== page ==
I first came across Sheila Girling’s work when I reviewed her exhibition at the Pilgrim Gallery for The Independent. We had not met then, but she called me sometime later to ask if I would curate her show at IVAM – The Valencian Institute of Modern Art.
I’m not a curator, although I’d curated a couple of small shows, but rather a poet, novelist and art critic. Sheila and I hit it off immediately. A great reader, she became a supporter of my work and came to my readings whenever she could. But, being the wife of such a distinguished sculptor (Anthony Caro), I was concerned that Tony would have his own ideas about how the show should look in IVAM’s white modernist building. I needn’t have worried. He never interfered and simply returned with Sheila after a good lunch when the show was up to say in his affectionate patrician voice that I can still hear: Very good dear.
From the start, I wanted the show to be ambitious. Sheila was a great craftsperson who painted beautiful still lives and landscapes. But at this was museum show I wanted people to see her most ambitious work, work that was more difficult to show in commercial galleries. We had a wonderful few days in Valencia. Eating in beach restaurants and talking about books, food and art.
Art ran through Sheila’s veins. Her grandfather was a well-known Midlands artist, as were her uncle and aunt, while her father’s father was a successful London art dealer. Of all his grandchildren, he indicated that Sheila would be the one to carry on the family’s artistic tradition, and from a young age, she displayed a natural aptitude for painting and drawing continuously.
One of her earliest memories was visiting his studio and being intoxicated by the smell of oil painting medium. Her grandfather introduced her to Rembrandt’s Anatomy Lesson, which her mother felt a most unsuitable work to show a young girl. But Sheila was captivated. She loved how the light fell on the recumbent figure, the different tonalities.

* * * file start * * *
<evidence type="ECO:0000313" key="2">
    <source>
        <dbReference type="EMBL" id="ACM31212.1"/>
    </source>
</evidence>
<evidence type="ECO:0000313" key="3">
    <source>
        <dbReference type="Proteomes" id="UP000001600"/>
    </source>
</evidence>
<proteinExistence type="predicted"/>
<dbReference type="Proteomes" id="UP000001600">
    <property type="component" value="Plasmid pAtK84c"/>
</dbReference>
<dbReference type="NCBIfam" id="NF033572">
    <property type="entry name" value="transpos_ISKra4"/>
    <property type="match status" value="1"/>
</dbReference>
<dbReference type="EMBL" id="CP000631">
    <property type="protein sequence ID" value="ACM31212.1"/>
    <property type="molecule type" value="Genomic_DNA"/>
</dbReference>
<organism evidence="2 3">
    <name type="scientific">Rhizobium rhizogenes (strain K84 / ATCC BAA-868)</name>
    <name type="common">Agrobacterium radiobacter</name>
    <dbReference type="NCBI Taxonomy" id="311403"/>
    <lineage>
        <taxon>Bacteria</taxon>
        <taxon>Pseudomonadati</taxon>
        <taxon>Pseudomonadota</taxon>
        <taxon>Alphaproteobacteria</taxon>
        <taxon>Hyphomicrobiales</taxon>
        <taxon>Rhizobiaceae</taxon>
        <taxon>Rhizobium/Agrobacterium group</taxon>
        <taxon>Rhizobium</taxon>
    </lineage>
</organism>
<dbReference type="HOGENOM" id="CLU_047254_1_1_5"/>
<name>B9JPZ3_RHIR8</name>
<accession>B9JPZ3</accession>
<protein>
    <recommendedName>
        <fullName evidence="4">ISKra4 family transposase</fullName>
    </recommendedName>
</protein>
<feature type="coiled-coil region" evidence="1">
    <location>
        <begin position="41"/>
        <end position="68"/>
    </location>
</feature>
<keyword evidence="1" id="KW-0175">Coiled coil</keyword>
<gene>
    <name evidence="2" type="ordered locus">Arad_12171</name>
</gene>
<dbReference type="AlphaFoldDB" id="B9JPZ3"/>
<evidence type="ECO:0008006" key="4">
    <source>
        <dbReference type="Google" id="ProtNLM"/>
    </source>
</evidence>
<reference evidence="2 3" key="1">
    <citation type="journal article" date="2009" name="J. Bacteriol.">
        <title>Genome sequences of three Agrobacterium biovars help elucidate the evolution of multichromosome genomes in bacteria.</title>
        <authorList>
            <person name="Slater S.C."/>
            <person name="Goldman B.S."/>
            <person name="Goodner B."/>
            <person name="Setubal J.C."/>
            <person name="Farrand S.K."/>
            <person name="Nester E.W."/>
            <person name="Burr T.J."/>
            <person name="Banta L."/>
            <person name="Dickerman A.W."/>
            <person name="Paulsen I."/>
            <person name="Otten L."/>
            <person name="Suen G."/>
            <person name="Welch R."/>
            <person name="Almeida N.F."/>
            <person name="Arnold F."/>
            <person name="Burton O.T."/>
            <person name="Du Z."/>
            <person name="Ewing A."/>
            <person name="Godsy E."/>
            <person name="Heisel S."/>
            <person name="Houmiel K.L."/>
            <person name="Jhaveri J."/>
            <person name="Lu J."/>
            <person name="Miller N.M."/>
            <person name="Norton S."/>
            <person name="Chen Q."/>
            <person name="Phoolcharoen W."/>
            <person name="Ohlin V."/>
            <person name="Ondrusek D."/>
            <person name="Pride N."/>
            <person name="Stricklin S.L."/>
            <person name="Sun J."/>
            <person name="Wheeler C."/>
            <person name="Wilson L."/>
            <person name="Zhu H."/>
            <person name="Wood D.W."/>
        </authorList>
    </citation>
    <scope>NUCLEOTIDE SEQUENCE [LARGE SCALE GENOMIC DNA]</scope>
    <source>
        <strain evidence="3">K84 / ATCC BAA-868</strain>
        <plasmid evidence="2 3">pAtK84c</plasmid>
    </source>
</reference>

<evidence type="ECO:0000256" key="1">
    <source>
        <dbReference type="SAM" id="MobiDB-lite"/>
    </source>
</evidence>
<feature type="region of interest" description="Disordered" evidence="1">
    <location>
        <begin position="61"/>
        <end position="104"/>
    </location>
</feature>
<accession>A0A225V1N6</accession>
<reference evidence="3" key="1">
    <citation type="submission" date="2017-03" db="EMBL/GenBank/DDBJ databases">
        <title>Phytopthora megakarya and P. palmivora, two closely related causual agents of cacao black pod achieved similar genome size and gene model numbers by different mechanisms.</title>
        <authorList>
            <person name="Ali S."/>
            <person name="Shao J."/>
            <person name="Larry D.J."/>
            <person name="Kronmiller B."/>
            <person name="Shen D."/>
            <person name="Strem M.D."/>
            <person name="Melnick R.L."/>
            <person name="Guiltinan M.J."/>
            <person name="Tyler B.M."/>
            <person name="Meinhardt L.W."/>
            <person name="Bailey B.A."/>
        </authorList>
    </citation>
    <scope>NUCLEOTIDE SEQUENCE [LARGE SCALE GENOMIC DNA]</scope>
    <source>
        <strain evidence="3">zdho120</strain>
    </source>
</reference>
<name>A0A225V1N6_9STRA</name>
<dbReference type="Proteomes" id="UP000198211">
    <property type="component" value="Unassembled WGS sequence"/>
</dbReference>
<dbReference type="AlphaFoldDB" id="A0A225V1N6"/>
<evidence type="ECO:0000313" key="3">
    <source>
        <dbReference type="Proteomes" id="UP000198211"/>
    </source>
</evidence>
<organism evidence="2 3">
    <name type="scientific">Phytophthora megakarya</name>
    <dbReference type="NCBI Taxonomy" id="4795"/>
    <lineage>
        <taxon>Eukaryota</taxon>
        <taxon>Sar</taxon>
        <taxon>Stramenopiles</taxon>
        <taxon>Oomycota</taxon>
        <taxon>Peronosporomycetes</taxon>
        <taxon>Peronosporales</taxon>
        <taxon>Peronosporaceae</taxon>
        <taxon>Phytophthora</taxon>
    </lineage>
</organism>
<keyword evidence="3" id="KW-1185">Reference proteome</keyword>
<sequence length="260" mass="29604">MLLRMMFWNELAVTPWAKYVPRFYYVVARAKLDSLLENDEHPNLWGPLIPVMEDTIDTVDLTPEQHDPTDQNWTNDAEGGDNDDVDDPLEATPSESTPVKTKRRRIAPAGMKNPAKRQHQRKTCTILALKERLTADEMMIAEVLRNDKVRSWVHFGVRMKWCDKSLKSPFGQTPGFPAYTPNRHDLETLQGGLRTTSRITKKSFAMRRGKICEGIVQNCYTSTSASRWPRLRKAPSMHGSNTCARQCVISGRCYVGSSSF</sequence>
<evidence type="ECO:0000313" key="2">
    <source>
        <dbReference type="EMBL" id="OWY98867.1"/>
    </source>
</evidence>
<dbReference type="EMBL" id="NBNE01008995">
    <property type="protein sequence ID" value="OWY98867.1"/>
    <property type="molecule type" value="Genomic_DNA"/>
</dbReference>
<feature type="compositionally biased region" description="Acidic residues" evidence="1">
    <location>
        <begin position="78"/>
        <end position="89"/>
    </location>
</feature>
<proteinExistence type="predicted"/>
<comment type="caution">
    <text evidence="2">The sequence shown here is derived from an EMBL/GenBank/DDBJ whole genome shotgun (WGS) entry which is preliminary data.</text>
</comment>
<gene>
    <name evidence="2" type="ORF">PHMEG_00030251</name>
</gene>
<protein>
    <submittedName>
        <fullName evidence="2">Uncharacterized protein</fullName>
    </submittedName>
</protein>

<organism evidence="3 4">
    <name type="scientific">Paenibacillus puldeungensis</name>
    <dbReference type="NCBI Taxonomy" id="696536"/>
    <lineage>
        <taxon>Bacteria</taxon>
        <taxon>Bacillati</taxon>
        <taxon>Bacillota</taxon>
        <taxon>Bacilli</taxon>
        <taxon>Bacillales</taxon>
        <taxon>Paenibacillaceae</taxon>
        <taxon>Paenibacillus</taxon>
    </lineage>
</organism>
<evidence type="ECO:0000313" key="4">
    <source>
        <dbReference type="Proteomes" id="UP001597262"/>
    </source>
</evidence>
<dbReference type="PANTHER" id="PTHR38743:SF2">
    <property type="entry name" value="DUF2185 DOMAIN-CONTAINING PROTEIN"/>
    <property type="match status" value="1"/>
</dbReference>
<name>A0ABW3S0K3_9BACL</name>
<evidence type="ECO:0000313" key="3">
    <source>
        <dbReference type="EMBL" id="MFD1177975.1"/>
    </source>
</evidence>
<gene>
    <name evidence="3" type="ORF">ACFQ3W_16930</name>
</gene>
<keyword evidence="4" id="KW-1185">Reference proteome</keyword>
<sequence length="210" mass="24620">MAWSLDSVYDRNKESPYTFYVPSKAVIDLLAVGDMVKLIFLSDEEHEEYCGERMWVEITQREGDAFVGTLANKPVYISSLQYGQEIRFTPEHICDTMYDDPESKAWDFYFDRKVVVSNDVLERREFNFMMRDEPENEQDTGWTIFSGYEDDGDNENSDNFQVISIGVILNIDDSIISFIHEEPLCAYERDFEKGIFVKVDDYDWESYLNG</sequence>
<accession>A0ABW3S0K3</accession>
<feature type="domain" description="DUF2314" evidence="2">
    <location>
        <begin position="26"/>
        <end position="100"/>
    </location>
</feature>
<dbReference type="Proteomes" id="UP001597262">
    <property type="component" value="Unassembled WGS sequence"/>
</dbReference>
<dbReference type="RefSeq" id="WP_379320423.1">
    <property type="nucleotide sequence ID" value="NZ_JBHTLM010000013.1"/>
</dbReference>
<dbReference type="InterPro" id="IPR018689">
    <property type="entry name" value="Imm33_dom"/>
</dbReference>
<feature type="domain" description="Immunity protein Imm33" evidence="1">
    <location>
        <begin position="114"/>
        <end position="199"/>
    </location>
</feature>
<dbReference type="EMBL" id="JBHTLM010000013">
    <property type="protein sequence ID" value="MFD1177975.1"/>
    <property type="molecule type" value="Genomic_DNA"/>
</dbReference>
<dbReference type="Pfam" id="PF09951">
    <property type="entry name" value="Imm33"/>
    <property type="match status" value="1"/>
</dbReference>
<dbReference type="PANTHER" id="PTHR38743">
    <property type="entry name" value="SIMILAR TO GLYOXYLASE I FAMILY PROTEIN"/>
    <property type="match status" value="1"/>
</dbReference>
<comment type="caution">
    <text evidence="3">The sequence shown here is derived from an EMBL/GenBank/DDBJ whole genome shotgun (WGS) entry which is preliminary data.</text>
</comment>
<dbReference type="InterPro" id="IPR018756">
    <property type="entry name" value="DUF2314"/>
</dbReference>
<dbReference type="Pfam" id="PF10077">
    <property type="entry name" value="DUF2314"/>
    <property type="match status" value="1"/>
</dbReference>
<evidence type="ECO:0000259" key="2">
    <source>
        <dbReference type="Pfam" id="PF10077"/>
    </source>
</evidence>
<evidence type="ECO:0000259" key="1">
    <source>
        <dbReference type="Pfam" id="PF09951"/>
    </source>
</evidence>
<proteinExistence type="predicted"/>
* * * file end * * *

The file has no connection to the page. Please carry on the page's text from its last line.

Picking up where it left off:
At school, she wanted to become a doctor, but her anxious mother was concerned about contamination. So she went off to Birmingham art school at a time when art schools provided a rigorous education in the craft of painting. All her family attended the Slade, but Fleetwood Walker, then head of the school, recommended her for a scholarship to the Royal Academy of Art.
Just after the war, the studios were still very empty. But for a young woman from the provinces, London, despite its bombsites and postwar drabness, was an exciting place. At the Academy, she won the silver medal for portraiture and Proxime Accesit in the gold medal section for her painting Return of Ulysses. It was there that she met the sculptor Anthony Caro, who would become her husband. One day, she found him using her drawing board. So, to make amends, he asked her out to lunch, and they started a lively discussion about art, which continued throughout their marriage. She used to joke that their relationship worked because she was a painter, he a sculptor, and they didn’t tread on each other’s toes. Though as I got to know them, Tony always acknowledged the influence Sheila had on his work, on the introduction of colour. He trusted her eye.
In 1963, Tony was invited to take over the sculpture department of Bennington College, Vermont, and the family headed for America, where they rented a farmhouse near Kenneth Noland’s and Jules Olitski’s studios. It was an exciting time; Helen Frankenthaler, Larry Poons and Clement Greenberg were all frequent visitors. In 1982, Caro founded the Triangle workshops to bring together leading artists from different countries. It was against this background that Sheila grew to maturity as a painter. In America, she saw acrylic being used for the first time and artists such as Jackson Pollock laying their canvases flat on the floor to create a more bodily relationship to the surface. Her own classical training had been in oils. An accomplished watercolourist, she painted landscapes on holiday for her own pleasure, a habit she never really lost.
Girling and Caro worked in the US each summer for ten years. Much of her time during the 1960s was spent bringing up her two young sons, but the experience of being away from home sparked a looser, more direct approach to her work, working on the floor, covering the canvas in a thick white ground mixed with gel. Ever down to earth, she once told me that the process was like cooking.
In 1978, she attended a clay workshop in Syracuse, New York and set about painting on clay slabs, mixing colour powder medium into the clay: “The more I worked the more possibilities opened up,” she told me. Tearing up the coloured lumps, she placed them on the clay slabs. The results led her towards what would become her dominant style, collage.